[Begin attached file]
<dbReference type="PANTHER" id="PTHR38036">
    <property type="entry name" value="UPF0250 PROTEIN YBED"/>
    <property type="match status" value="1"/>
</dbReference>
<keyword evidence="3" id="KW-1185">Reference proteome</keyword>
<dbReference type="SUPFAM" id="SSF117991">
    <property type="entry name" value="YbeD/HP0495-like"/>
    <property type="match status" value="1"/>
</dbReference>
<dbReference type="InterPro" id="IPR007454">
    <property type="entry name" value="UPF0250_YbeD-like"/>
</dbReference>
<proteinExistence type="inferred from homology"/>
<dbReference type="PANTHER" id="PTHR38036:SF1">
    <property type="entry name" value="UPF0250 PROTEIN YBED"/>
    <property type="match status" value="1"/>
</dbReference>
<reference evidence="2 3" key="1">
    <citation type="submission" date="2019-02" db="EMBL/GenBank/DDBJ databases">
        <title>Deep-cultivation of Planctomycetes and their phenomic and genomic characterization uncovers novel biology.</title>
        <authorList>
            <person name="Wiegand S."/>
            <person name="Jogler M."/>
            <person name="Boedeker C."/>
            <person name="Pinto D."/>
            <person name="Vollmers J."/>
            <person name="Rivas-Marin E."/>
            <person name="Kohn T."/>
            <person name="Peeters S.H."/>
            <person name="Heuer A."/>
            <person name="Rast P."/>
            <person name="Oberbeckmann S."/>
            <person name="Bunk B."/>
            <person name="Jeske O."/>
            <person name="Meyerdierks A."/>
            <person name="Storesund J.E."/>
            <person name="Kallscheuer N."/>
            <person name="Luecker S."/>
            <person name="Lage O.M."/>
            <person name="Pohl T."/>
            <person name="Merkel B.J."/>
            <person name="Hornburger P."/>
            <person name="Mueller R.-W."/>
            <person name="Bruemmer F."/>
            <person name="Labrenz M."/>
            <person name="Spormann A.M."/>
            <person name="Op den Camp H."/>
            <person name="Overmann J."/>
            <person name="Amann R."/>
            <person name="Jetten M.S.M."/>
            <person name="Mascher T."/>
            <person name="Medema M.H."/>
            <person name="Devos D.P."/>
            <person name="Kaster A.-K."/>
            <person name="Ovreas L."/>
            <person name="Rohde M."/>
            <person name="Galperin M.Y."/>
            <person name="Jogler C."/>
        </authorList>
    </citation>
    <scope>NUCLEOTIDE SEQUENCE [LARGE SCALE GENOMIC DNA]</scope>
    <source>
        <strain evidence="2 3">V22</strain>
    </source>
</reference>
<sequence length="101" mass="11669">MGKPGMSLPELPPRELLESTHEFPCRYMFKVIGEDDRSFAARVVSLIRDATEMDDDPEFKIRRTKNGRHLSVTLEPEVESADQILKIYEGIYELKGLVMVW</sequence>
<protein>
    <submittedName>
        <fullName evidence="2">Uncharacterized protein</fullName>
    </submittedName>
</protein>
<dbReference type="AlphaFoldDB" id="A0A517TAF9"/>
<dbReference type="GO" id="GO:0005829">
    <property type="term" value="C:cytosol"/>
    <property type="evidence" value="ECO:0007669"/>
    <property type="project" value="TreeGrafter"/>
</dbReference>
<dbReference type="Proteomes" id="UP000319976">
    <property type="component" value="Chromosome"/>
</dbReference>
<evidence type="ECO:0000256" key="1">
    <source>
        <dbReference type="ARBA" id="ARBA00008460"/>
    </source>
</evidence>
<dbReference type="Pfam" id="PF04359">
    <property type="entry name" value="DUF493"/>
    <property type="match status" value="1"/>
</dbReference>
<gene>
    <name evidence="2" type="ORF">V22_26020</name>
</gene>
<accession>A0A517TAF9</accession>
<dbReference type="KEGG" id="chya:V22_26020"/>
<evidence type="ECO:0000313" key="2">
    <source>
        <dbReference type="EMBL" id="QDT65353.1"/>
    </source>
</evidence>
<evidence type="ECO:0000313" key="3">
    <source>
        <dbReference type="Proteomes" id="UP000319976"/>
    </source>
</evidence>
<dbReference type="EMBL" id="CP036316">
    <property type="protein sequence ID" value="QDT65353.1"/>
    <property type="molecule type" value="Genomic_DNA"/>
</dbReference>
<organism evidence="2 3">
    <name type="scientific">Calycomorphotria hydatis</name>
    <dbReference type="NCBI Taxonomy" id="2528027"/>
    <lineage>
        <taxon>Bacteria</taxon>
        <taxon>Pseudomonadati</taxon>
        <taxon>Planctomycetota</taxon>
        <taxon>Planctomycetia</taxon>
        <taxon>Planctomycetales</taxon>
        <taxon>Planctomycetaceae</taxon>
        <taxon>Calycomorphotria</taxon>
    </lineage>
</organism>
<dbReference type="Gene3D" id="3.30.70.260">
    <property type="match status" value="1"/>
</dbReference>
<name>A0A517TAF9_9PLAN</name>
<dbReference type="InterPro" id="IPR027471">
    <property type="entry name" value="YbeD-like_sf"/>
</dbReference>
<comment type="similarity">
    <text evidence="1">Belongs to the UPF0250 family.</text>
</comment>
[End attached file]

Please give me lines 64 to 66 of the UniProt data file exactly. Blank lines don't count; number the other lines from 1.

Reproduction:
    </source>
</reference>
<sequence length="101" mass="11669">MGKPGMSLPELPPRELLESTHEFPCRYMFKVIGEDDRSFAARVVSLIRDATEMDDDPEFKIRRTKNGRHLSVTLEPEVESADQILKIYEGIYELKGLVMVW</sequence>